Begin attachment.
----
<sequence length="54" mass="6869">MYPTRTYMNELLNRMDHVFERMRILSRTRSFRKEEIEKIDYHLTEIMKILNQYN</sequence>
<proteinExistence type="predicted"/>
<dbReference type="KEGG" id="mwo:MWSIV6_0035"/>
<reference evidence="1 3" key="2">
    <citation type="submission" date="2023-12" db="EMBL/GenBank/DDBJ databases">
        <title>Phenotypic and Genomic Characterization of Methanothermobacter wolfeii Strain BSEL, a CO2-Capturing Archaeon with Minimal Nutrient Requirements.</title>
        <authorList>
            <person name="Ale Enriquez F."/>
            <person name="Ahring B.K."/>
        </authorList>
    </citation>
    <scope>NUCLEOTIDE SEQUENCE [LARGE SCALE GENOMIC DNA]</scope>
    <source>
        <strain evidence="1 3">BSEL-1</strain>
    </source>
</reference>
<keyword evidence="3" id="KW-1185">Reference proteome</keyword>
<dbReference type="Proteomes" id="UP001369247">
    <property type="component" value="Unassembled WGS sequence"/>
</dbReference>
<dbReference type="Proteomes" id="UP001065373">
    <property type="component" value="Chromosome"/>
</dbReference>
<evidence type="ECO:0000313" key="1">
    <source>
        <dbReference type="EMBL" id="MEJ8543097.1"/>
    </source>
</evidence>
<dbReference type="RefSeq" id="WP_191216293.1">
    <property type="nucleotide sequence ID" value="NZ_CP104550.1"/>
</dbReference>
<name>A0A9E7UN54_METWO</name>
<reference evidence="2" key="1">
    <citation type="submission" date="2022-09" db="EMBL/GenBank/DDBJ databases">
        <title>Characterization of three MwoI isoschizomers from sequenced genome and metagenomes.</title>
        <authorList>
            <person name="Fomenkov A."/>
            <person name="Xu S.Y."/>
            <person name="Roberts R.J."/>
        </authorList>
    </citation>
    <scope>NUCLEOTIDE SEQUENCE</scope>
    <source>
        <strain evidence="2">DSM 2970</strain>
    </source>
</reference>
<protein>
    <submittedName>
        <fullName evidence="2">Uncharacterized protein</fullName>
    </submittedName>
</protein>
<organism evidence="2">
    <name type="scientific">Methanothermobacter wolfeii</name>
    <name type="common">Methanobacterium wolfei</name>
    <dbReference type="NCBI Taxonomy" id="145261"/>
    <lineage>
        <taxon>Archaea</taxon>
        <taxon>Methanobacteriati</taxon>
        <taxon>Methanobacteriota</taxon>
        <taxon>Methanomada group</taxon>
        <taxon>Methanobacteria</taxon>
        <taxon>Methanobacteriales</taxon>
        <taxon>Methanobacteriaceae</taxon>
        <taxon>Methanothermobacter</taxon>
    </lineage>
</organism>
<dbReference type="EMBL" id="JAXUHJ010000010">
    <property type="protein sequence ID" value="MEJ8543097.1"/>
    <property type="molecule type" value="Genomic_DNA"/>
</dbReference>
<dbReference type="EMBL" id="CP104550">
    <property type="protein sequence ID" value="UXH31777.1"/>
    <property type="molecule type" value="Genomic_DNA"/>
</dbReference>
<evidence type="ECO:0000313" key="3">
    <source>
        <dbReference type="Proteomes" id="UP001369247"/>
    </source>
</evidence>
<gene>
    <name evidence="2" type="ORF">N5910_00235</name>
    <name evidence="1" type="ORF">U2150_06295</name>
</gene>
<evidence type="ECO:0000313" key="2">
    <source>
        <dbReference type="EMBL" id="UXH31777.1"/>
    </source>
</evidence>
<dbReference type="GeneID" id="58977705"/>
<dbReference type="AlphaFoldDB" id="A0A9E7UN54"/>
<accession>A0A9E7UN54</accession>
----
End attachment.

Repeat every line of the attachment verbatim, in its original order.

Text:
<sequence length="54" mass="6869">MYPTRTYMNELLNRMDHVFERMRILSRTRSFRKEEIEKIDYHLTEIMKILNQYN</sequence>
<proteinExistence type="predicted"/>
<dbReference type="KEGG" id="mwo:MWSIV6_0035"/>
<reference evidence="1 3" key="2">
    <citation type="submission" date="2023-12" db="EMBL/GenBank/DDBJ databases">
        <title>Phenotypic and Genomic Characterization of Methanothermobacter wolfeii Strain BSEL, a CO2-Capturing Archaeon with Minimal Nutrient Requirements.</title>
        <authorList>
            <person name="Ale Enriquez F."/>
            <person name="Ahring B.K."/>
        </authorList>
    </citation>
    <scope>NUCLEOTIDE SEQUENCE [LARGE SCALE GENOMIC DNA]</scope>
    <source>
        <strain evidence="1 3">BSEL-1</strain>
    </source>
</reference>
<keyword evidence="3" id="KW-1185">Reference proteome</keyword>
<dbReference type="Proteomes" id="UP001369247">
    <property type="component" value="Unassembled WGS sequence"/>
</dbReference>
<dbReference type="Proteomes" id="UP001065373">
    <property type="component" value="Chromosome"/>
</dbReference>
<evidence type="ECO:0000313" key="1">
    <source>
        <dbReference type="EMBL" id="MEJ8543097.1"/>
    </source>
</evidence>
<dbReference type="RefSeq" id="WP_191216293.1">
    <property type="nucleotide sequence ID" value="NZ_CP104550.1"/>
</dbReference>
<name>A0A9E7UN54_METWO</name>
<reference evidence="2" key="1">
    <citation type="submission" date="2022-09" db="EMBL/GenBank/DDBJ databases">
        <title>Characterization of three MwoI isoschizomers from sequenced genome and metagenomes.</title>
        <authorList>
            <person name="Fomenkov A."/>
            <person name="Xu S.Y."/>
            <person name="Roberts R.J."/>
        </authorList>
    </citation>
    <scope>NUCLEOTIDE SEQUENCE</scope>
    <source>
        <strain evidence="2">DSM 2970</strain>
    </source>
</reference>
<protein>
    <submittedName>
        <fullName evidence="2">Uncharacterized protein</fullName>
    </submittedName>
</protein>
<organism evidence="2">
    <name type="scientific">Methanothermobacter wolfeii</name>
    <name type="common">Methanobacterium wolfei</name>
    <dbReference type="NCBI Taxonomy" id="145261"/>
    <lineage>
        <taxon>Archaea</taxon>
        <taxon>Methanobacteriati</taxon>
        <taxon>Methanobacteriota</taxon>
        <taxon>Methanomada group</taxon>
        <taxon>Methanobacteria</taxon>
        <taxon>Methanobacteriales</taxon>
        <taxon>Methanobacteriaceae</taxon>
        <taxon>Methanothermobacter</taxon>
    </lineage>
</organism>
<dbReference type="EMBL" id="JAXUHJ010000010">
    <property type="protein sequence ID" value="MEJ8543097.1"/>
    <property type="molecule type" value="Genomic_DNA"/>
</dbReference>
<dbReference type="EMBL" id="CP104550">
    <property type="protein sequence ID" value="UXH31777.1"/>
    <property type="molecule type" value="Genomic_DNA"/>
</dbReference>
<evidence type="ECO:0000313" key="3">
    <source>
        <dbReference type="Proteomes" id="UP001369247"/>
    </source>
</evidence>
<gene>
    <name evidence="2" type="ORF">N5910_00235</name>
    <name evidence="1" type="ORF">U2150_06295</name>
</gene>
<evidence type="ECO:0000313" key="2">
    <source>
        <dbReference type="EMBL" id="UXH31777.1"/>
    </source>
</evidence>
<dbReference type="GeneID" id="58977705"/>
<dbReference type="AlphaFoldDB" id="A0A9E7UN54"/>
<accession>A0A9E7UN54</accession>